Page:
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Computational approaches to fragment based screening

Smith, Kevin J (2016) Computational approaches to fragment based screening. PhD thesis, University of Essex.


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Polarization is an often - neglected term in molecular modelling, and this is particularly the case in docking. However, the growing interest in fragment - based drug design, coupled with the small size of fragments that makes them amenable to quantum mechanical treatment, has created new opportunities for including polarization, anisotropic electrostatics and realistic repulsion potentials in docking. We have shown that polarization implemented as induced charges can offer in the region of a 10-15% improvement in native docking results, as judged by the percentage of poses within a rather tight threshold of 0.5 or 1.0 Å, where accurate prediction of binding interactions, are more likely. This is a significant improvement given the quality of current commercial docking programs (such as Glide use d here). This improvement is most apparent when the correct pose is known a priori, so that the extent of polarization is correctly modelled, and scoring is based on force - fields that do not scale the electrostatics. The introduction of specific active - sit e water molecules was shown to have a far greater effect than the polarization, probably because of the introduction of 3 additional full charges, rather than introduction of smaller charge perturbations. With active site waters , polarization is more likely to improve the docking when the water molecule is carefully orientated using quantum mechanical/molecular mechanics (QM/MM) methods. The placement of such water molecules is a matter of great current interest; we have shown that the water molecule can be placed with some degree of reliability simply by docking with the ligand present, provided that the water makes good hydrogen bonding interactions (these are the very conditions under which it is desirable to include the specific active-site water). Anisotropic electrostatics and exponential repulsion for rigid fragments was investigated using Orient and compared to QM/MM methods, all methods merited further research. The general hierarchy is that native docking using Glide (with polarization)> QM/MM (with MM polarization)> Orient-based methods. Thus, we expanded the Glide (with polarization) dataset to include more realistic crossdocking experiments on over 5000 structures. RMSD analysis resulted in many examples of clear improvement for including polarization.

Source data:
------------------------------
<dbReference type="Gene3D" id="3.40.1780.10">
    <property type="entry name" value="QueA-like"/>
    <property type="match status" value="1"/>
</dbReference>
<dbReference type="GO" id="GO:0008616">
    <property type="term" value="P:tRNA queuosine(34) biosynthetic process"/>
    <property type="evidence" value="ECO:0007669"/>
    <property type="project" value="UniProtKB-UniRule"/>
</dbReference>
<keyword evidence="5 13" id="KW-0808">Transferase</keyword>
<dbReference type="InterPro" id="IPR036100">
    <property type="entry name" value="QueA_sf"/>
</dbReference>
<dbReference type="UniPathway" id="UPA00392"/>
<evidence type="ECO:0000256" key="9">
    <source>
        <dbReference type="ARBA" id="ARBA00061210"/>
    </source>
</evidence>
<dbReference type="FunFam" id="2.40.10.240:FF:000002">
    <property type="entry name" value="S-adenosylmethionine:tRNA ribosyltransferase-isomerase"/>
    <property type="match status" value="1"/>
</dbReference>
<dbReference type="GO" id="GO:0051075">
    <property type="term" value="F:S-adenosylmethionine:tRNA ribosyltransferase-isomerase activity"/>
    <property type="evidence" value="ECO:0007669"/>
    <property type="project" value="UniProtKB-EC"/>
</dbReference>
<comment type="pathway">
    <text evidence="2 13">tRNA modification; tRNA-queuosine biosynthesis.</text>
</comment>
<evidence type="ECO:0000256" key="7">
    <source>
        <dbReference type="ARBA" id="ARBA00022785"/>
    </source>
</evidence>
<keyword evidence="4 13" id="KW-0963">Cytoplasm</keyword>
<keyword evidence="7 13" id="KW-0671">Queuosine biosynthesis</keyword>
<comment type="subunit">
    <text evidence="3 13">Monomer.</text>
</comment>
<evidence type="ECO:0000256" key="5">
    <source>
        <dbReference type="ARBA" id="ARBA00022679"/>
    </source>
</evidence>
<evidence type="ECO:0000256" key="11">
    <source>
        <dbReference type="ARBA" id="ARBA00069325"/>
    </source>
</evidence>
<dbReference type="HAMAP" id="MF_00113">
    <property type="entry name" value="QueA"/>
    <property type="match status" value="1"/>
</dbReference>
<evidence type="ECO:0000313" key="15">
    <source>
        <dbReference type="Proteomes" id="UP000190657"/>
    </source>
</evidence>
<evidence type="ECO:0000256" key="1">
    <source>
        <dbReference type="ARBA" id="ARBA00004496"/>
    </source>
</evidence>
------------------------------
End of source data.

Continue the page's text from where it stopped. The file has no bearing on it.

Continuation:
Item Type: Thesis (PhD)
Subjects: Q Science > QD Chemistry
Divisions: Faculty of Science and Health > Biological Sciences, School of
Depositing User: Kevin Smith
Date Deposited: 16 Sep 2016 16:00
Last Modified: 12 Sep 2018 01:00

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